Every Cat Logo

Towards cancer prevention in cats

W17-011.    Towards cancer prevention in cats: FcaGHV1 gene expression analysis in feline lymphoma.  (A Winn-funded final research grant progress report).

Principal Investigators: Professor Julia Beatty, Dr. Mahdis Aghazadeh, Professor Vanessa Barrs; University of Sydney, New South Wales, Australia

The number of pet cats being diagnosed with lymphoma, the most common malignant cancer of cats, is increasing. With few exceptions, cats diagnosed with lymphoma will endure suffering and premature death. To improve outcomes for feline lymphoma patients we strive to better understand the causes of lymphoma and other cancers.

Viruses cause 20% of human cancers and it is likely that viruses play a role in more cancers of pets than is currently realized. The identification of cancer-causing viruses in cats provides a unique opportunity to design cancer treatments with less-side effects and to achieve the ultimate goal, cancer prevention through vaccination.

Since 2013, the investigators’ laboratory has identified three novel candidate cancer-causing viruses in cats, a gammaherpesvirus, a hepadnavirus and a papillomavirus. This study focused on the feline gammaherpesvirus, FcaGHV1. Understanding whether FcaGHV1 causes cancer in cats is a research priority. We know that in other species infected with similar viruses, the virus causes fatal lymphomas but only in a small percentage of infected animals. So the risk to an individual is small. But given that an estimated 200 million cats worldwide are infected with FcaGHV1, the virus could currently be responsible for a great many cases of lymphoma in total.

In this study, the investigators took the approach that if they could find the genetic material of the virus, FcaGHV1, within the cancer cells themselves, then the virus could be playing a role in the development of that cancer. To do this they used a technique called in situ hybridization to test stored diagnostic samples from clinical cases. Because FcaGHV1 is a recently discovered virus, they needed to custom design probes specifically for this virus. The probes recognize and attach to the specific genetic sequence of the virus, FcaGHV1. The attached probe shows up under the microscope as a red colour.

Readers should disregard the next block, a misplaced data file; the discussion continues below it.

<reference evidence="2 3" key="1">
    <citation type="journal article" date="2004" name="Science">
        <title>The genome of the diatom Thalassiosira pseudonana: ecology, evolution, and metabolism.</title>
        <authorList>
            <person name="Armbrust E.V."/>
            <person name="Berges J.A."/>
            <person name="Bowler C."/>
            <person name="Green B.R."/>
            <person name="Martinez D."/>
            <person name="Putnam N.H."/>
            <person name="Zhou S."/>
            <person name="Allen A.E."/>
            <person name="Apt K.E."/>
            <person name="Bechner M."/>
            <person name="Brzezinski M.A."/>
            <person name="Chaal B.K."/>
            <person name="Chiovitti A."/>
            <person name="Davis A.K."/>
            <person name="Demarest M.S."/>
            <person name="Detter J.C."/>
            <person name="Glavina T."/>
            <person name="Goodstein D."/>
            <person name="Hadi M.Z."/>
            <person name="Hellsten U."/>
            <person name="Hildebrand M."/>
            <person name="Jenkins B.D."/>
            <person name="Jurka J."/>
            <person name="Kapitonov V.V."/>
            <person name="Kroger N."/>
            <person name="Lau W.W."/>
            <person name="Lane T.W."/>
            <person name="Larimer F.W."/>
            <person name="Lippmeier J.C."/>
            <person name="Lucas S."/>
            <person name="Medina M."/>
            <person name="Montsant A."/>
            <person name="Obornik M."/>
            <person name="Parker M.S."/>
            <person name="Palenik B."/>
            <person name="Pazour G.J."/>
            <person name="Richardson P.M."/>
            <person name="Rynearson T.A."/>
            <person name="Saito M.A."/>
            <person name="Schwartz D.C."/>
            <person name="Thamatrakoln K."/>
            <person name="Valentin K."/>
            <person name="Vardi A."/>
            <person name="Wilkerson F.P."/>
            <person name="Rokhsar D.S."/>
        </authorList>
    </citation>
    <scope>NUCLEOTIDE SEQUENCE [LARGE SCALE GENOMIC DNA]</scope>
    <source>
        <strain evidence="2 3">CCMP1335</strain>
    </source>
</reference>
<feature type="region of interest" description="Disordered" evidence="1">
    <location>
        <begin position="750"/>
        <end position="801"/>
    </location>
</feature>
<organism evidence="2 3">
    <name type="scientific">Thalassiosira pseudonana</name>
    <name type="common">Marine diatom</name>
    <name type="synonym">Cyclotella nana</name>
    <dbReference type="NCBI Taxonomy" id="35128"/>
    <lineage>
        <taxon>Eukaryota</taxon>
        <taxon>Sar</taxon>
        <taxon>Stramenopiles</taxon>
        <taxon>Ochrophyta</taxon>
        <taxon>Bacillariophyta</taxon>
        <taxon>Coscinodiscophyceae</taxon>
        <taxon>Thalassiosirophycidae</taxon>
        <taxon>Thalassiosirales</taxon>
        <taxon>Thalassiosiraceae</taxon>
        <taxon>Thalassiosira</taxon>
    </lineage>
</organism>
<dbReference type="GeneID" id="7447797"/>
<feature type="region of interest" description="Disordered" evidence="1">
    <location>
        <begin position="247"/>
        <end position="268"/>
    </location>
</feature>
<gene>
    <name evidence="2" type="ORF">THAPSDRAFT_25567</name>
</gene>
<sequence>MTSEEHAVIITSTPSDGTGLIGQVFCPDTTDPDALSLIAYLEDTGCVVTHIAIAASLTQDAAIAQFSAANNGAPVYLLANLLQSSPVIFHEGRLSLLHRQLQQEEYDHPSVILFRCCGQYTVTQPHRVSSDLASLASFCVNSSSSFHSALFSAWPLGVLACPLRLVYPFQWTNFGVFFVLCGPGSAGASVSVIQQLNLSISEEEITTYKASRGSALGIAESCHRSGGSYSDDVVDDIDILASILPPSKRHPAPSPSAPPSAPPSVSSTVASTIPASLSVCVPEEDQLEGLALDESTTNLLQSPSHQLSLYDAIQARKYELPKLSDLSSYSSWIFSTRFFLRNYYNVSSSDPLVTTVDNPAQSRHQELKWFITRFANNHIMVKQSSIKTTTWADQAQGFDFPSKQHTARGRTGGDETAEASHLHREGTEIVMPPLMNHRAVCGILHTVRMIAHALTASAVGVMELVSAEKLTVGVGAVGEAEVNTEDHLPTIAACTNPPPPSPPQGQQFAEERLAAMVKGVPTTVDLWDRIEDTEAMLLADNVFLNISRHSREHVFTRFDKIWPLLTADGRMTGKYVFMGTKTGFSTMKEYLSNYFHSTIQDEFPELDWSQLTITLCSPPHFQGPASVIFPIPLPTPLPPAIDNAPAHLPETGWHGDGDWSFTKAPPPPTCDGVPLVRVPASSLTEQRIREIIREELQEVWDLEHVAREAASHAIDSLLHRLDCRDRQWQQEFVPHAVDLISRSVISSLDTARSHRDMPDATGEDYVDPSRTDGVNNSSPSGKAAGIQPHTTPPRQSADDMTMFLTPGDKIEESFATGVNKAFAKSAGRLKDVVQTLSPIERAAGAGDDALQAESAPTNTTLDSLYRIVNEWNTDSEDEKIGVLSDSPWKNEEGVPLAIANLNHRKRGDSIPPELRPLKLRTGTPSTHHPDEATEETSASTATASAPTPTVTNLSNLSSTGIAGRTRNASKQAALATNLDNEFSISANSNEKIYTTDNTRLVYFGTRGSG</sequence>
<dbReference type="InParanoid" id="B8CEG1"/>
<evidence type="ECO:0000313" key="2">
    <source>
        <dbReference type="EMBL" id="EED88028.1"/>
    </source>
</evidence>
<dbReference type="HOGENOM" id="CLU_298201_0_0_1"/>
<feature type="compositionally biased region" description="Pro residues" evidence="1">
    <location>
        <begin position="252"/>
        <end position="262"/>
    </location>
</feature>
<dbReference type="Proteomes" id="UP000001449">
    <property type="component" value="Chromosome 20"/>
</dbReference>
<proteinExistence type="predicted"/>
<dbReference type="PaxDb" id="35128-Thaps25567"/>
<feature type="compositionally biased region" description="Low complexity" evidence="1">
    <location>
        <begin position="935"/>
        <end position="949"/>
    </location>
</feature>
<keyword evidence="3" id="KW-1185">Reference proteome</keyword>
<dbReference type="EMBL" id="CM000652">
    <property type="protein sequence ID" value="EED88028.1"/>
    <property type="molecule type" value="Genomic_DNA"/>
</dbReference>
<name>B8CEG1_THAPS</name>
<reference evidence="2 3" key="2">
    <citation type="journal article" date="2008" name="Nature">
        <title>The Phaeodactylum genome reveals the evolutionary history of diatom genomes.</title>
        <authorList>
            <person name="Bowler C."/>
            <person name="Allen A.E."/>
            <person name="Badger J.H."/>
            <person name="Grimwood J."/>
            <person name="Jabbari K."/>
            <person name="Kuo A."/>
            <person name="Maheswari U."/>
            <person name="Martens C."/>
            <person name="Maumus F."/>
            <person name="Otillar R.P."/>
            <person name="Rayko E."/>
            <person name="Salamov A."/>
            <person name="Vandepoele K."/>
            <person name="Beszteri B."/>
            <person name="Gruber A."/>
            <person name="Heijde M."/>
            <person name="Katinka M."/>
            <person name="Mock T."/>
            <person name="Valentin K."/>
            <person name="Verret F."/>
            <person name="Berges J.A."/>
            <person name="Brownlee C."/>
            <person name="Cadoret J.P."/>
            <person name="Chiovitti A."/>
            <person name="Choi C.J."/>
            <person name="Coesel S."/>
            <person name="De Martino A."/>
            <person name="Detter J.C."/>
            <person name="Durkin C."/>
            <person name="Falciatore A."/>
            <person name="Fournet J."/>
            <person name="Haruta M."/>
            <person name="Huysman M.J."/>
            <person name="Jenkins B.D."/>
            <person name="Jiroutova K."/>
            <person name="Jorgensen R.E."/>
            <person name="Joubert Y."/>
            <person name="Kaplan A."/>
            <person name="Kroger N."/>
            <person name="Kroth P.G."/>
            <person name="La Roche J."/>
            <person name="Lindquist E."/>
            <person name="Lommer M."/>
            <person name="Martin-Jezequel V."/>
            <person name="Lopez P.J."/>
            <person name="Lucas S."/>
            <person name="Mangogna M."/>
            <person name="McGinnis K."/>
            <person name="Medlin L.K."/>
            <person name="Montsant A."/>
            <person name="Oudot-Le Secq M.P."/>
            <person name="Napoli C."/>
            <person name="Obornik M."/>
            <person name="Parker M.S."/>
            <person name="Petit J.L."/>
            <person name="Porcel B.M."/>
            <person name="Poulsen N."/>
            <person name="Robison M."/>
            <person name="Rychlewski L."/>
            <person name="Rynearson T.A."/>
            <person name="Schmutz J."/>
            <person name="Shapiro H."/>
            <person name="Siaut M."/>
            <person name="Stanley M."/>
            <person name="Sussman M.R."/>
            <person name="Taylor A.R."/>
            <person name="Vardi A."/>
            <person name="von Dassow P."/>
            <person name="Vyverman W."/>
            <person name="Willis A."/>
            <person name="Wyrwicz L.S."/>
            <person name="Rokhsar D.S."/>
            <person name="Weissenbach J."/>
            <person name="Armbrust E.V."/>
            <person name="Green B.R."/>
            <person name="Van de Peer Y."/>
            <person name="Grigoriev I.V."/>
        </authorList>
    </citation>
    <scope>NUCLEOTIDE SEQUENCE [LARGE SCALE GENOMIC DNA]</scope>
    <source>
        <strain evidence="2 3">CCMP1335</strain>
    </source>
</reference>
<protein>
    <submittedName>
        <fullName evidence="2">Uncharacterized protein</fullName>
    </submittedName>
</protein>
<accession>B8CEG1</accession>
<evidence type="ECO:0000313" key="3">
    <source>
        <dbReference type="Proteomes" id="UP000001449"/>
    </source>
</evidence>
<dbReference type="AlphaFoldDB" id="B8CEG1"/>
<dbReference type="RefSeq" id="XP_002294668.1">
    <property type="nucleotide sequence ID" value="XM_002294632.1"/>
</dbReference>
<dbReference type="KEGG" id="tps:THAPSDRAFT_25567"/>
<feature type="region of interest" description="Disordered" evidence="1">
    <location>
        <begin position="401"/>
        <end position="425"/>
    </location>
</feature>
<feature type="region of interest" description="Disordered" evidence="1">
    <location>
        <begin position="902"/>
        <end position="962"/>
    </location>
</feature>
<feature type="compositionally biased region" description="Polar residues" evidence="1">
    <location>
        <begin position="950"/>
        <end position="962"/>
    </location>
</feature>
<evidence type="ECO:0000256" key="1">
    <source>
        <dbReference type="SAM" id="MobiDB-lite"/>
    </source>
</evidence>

So cancer cells that contain a red probe, contain the virus.

The investigators were able to show that in one type of intestinal lymphoma, large granular lymphocyte lymphoma, almost all the cells contained FcaGHV1.

Intestinal lymphoma cells labelled with a probe for novel feline gammaherpesvirus, FcaGHV1. The cancer cells stain red showing that the virus is present within the cancer cells themselves.

Negative control: The same lymphoma, stained with a probe to an unrelated virus. No staining of the cancer cells, showing that the positive result above is specific for FcaGHV1.


Aghazadeh, M., Shi, M., Pesavento, P., Durham, A., Polley, T., Donahoe, S., Troyer, R., Barrs, V., Holmes, E. & Beatty, J. 2018. Transcriptome analysis and in situ hybridization for FcaGHV1 in feline lymphoma. Viruses, 10, 464.